After some spirited driving, we arrive at Lizard around 30 minutes late and I’m pleased that I can now continue with my walk as planned, rather than having to make alternate plans, without any major delay. Lizard is a small village around a green although it’s a shame that the green doubles as the village car park, since the cars have turned much of the village green to a muddy mess. I don’t hang about though, keen to get my walk under way after the delayed start and quickly pick up the road out to Lizard Point, about half a mile (Lizard village being the closest the bus goes).
I head along Lighthouse Road which takes me south to Lizard Point. There is not much traffic, thankfully. At Lizard Point there is a car park, gift shop and a lighthouse a little further east along the coast, but I decide to save that until next time and continue the walk.
Lizard Point is the most Southerly point of mainland England, so west Cornwall is good for compass points, as I passed the most South Westerly point at Lands End, a few miles earlier. It will be a while before I reach the next compass point though, which is in Kent.
Lizard Point is just as I hoped it would be – wild, rugged, beautiful and unspoilt. The cliffs ahead are also all of a similar height, so I hope not with too much up and down. My optimism soon turns out to be misplaced, since almost immediately there is a drop down and back up a valley which has a shingle beach with almost black shingle, perhaps Jet, which Lizard is known to contain.
Soon I reach the western edge of Lizard Point and turn right, now heading north for a while. The walking is fairly easy after this one little valley and about half a mile from Lizard Point I reach the small sandy beach at Holseer Cove.
The coast ahead is very rugged, and I can soon see the rocks at Kynance Cove. I was looking forward to reaching this beach as I know from photographs it is one of the most beautiful beaches in Cornwall. Sadly I know I’m not going to see it at it’s best, since I left Porthleven in the sun, but by now it has clouded over.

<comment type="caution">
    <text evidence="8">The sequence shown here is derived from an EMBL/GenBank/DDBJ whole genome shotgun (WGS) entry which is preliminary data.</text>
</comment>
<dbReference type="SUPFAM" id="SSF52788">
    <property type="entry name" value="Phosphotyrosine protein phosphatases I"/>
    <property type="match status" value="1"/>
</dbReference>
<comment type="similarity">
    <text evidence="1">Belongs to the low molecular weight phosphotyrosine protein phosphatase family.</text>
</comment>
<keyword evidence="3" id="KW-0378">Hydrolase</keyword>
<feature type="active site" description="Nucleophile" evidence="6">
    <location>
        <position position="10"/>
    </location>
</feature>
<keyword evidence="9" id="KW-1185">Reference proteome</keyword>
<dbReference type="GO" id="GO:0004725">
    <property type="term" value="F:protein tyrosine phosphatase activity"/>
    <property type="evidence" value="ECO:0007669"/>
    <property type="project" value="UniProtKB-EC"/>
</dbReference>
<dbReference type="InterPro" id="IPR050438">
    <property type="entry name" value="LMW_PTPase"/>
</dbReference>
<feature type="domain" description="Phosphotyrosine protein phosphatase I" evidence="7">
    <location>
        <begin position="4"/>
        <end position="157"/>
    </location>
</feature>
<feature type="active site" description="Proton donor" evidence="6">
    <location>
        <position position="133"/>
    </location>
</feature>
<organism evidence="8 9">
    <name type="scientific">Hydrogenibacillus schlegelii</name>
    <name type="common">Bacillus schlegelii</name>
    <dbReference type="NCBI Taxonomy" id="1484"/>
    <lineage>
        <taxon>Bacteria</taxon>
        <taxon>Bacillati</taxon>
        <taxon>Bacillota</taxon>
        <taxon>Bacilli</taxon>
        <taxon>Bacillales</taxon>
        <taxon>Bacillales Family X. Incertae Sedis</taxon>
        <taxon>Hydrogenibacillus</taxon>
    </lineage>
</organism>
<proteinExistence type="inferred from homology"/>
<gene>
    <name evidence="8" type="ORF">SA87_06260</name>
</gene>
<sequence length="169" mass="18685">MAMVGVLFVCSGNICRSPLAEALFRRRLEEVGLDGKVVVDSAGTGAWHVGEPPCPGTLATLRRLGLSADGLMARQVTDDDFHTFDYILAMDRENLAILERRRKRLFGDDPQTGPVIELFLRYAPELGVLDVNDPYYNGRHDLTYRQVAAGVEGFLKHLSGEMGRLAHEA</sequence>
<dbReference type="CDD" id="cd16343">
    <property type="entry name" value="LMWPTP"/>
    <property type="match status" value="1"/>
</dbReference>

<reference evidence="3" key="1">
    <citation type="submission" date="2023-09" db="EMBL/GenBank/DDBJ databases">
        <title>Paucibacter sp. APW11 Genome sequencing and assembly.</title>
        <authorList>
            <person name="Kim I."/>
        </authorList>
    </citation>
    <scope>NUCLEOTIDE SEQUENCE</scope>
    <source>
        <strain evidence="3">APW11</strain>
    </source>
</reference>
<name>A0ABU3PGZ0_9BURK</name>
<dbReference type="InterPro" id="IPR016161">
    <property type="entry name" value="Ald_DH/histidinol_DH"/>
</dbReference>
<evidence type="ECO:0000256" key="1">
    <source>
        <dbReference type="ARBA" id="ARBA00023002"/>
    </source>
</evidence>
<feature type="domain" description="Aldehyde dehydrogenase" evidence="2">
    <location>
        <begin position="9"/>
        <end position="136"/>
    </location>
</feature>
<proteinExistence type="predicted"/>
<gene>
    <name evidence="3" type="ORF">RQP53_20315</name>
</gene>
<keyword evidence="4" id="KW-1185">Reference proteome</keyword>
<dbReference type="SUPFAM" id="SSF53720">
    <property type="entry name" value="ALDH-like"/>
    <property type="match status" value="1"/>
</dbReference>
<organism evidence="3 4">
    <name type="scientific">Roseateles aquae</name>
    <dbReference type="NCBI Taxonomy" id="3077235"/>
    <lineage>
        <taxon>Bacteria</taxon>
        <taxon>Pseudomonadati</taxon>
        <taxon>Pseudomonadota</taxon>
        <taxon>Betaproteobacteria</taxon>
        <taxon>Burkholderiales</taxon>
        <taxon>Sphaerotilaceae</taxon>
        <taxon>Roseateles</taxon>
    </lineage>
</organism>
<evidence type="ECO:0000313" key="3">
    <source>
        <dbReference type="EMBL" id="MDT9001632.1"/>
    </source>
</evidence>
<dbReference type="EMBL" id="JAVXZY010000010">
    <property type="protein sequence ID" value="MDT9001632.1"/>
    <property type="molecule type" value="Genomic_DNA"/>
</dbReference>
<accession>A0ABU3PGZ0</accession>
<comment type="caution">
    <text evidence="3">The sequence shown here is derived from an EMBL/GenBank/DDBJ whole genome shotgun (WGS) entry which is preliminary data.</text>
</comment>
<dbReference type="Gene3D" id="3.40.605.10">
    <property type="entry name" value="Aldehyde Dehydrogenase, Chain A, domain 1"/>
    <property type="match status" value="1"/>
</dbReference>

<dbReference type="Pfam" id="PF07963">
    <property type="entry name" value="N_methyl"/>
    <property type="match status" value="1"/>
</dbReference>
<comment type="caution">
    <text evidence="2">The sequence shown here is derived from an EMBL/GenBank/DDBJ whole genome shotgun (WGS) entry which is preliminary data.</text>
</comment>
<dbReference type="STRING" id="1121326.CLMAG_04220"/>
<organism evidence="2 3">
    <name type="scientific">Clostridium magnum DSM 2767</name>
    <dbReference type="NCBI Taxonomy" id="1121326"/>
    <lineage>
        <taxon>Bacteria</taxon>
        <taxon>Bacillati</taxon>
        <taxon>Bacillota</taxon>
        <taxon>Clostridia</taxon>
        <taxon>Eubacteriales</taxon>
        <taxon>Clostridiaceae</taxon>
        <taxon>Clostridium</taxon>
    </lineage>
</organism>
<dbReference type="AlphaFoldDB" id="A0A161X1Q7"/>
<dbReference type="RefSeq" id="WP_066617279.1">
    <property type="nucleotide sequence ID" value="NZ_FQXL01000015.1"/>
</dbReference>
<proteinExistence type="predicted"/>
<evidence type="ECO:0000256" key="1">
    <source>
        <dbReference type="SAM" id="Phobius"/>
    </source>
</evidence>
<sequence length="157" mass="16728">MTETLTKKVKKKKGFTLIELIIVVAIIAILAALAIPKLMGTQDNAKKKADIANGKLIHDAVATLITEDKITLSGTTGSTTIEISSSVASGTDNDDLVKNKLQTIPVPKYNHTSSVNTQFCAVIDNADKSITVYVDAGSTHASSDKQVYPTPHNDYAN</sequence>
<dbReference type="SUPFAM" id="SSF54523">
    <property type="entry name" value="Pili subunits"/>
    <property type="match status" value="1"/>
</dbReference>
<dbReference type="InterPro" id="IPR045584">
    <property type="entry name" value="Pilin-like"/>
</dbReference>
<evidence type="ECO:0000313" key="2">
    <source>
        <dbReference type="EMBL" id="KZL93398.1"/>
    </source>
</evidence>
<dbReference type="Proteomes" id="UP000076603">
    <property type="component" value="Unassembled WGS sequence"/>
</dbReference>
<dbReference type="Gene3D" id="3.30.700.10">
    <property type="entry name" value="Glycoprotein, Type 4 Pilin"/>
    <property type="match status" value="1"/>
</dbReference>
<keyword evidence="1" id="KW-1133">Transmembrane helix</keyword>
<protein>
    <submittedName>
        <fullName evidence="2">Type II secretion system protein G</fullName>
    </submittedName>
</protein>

The cove is owned by the National Trust and as such is very unspoilt with few buildings, other than the ubiquitous National Trust cafe and shop.
I descend to the beach and stop here for lunch although I’m a little disappointed that I had timed it badly, since it is high tide and there is not much in the way of sand. Thankfully there is also not much in the way of people here either, so there is plenty of room to sit on the beach for lunch. Sadly whilst I’m doing so it starts to drizzle.
Suitably refreshed, I climb out of the cove passing a couple of houses that look disused and derelict (one has a boarded up window too). Cottages such as these must be prime holiday cottages if not permanent homes, with a wonderful beach seconds from your front door, so it’s a mystery why the owner appears not to use them.
The next part of the walk is lovely, following the Lizard Downs, a large area of open access heathland and with the coast path also being fairly flat, I make good time. Rounding Rill Point there is another rocky little island and evidence of some cliff falls on the coast, as it is more or less scree.
Looking back I get my last glimpse of lovely Kynance Cove. I haven’t seen this area at it’s best in the grey and drizzle, but I hope to come back, as it’s a lovely and unspoilt coast.
The next half mile or so is a good walk along the rugged coast on a fairly level path. After this I come to another deep valley which brings me to the oddly named beach at Gew-Graze. It reminds me very much of Rocky Valley near Boscastle. Here the coast path drops down to the base of the valley with the inevitable climb back up the other side.
Once back up the coast soon levels out again. Ahead there is another rocky headland, Vellan Head. From the top I have a view back over the valley I just passed, but the rain is now getting heavier, restricting the view.
Rounding the headland I have another pleasant bay ahead, with a few rocks out in the bay. It is another unspoilt and remote cove.